Pod Baranami Jazz Festival kicks off with swinging Roma jazz

 
This year?s annual Piwnica Pod Baranami jazz festival commenced last Saturday with an excellently attended concert at the Philharmonic.
Billed as the ?Krakow Jazz Guitar Summit? the concert was split into two halves. A set by the Dutch Rosenberg Trio was followed by a performance of Jarek Smietana?s ?Autumn Suite? scored for two guitars, jazz-trio and orchestra with the composer and American guest, Larry Coryell on guitars.
The Rosenberg Trio is a Django Reinhardt tribute band in all but name. It is true that the leader and solo guitarist, Stochelo Rosenberg, contributes a few of his own compositions to the group?s book, but the majority of the set was composed of numbers associated with the Belgian Roma guitarist. I even recognized some of Django?s favorite motifs and ornaments in Stochelo?s solos. Jean ?Django? Reinhardt in many ways was the archetypal romantic artist. He was brought up in Roma encampments on the outskirts of major cities in Belgium and France. When he started performing in Paris, he was the image of style and hauteur, yet he was barely able to read and write. To complex matters, when he was 18, two fingers on his left hand became partially paralyzed after a domestic fire. Undaunted he reworked his technique to such an extent that he was able to produce blistering runs with two fingers that other guitarists could only dream of producing with four.
He is best known for his pre-war work with the ?Quintet of the Hot Club of France,? which included the fiercely swinging violinist, Stephane Grappelli (who many years later took the 16-year-old Nigel Kennedy under his wing.) The group solved the problem of not having a percussionist by introducing having a guitar play rhythm under the soloists.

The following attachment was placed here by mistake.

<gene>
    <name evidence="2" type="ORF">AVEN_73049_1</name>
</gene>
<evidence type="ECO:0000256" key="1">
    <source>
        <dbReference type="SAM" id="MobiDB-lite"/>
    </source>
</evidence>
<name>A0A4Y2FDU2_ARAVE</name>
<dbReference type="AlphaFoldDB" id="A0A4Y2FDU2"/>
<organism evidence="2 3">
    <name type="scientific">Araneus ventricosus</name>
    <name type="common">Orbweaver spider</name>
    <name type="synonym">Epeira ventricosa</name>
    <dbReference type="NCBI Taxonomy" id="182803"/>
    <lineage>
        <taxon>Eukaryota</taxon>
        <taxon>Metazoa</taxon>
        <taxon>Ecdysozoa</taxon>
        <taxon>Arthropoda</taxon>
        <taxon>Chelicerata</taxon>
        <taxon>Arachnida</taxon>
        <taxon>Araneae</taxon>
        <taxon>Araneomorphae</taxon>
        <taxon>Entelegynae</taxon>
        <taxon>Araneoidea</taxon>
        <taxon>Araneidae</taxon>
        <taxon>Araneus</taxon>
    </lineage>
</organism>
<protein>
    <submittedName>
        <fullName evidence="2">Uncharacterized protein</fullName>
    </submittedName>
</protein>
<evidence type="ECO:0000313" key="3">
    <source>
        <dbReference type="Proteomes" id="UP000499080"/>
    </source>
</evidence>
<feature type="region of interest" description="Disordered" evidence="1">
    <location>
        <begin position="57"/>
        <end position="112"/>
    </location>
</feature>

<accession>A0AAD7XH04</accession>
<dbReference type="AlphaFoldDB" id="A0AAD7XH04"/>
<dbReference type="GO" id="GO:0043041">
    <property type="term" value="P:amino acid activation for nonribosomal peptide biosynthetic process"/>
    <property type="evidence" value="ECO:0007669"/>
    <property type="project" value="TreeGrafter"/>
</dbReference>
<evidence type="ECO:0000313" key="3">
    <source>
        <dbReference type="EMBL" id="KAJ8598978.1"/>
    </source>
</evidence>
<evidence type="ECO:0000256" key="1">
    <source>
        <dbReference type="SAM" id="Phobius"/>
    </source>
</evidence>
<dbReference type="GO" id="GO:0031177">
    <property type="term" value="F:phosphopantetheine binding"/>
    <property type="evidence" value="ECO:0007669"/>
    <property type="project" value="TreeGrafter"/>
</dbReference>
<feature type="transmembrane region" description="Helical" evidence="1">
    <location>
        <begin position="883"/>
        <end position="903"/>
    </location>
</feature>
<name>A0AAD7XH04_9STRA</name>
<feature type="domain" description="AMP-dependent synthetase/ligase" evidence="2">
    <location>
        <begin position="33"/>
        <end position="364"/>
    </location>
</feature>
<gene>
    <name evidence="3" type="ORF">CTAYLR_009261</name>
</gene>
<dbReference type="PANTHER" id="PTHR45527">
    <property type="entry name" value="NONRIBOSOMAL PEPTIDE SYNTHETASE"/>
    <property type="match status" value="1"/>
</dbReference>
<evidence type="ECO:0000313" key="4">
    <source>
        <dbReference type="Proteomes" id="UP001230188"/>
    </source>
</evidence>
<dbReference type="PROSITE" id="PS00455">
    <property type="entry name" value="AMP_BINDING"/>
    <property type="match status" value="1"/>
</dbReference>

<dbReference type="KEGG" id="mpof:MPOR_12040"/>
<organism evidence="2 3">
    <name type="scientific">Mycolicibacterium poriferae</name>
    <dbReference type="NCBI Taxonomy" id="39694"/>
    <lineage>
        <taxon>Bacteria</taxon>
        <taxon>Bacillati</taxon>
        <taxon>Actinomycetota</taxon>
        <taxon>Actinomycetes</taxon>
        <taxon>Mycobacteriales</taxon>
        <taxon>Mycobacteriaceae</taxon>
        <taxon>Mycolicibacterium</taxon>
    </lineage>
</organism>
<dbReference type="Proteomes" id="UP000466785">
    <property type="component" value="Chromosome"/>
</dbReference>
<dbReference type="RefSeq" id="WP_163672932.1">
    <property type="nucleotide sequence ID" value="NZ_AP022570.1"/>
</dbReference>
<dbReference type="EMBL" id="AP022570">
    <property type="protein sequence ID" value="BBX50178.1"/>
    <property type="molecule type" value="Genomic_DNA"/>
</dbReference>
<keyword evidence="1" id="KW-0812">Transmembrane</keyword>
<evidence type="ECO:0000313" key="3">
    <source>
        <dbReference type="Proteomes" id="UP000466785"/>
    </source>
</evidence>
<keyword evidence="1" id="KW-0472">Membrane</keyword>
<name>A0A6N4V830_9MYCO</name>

The Rosenberg trio imitates this classic instrumentation. Nous?che Rosenberg plays rhythm guitar and bassist Nonnie Rosenberg adds the bass line as Stochelo flies in virtuosic improvisation over the top.
The arrangements were crisp with effective drops in dynamics and the set was well arranged with ballads and medium tempo numbers allowing the crowds to catch their breath after the scorchers. ?Old Man River? in particular was played at a blistering pace and created real excitement in the crowd.
Django?s classic ballad ?Nuages? was kept for the end. The elaborate opening cadenza was very effective, but the ornate frills that fluttered around the theme were a little distracting. In a recording of Django?s performance of the composition he mostly sticks to what is in itself a beautiful, haunting melody.
Overall, however, the Rosenbergs are about as close to the spirit of the long-dead Belgian genius as any of the other numerous gypsy-jazz groups are likely to get.
The second half began with a dedication. Jarek Smietana?s voice broke as he spoke of the inspiration and support his father, who died in January this year, had given him. This performance was for Smietana Senior.
Fittingly, the concert began with a simple but lyrical flute melody over a surging string drone. The compositions which followed were vaguely reminiscent of 1970?s soundtracks such as those produced by Isaac Hayes, jazz-rock fusion of Chick Corea and American classical music designed for popular audiences. The penultimate number with its urgent rhythm was even a little reminiscent of ?America? from Leonard Bernstein?s ?Westside Story.?
But this concert was meant to be a guitar summit and the moments when the guitarists exchanged musical ideas were the most intriguing. The orchestra generally bowed out at these points, only re-entering when solos started to swell and reach their climax.
There was a fascinating contrast of styles. Smietana?s lines were songlike, riff-laden and packed with emotion. Coryell was more mysterious, rarely taking the obvious path and forcing the jazz-trio to work hard when supporting him. His comping for Smietana was at times brilliantly imaginative.
The two connected most completely during a sensitive duo performance of the ballad ?You?ve Changed,? which Billie Holliday used to sing in a heart-rending way as her life fell apart.

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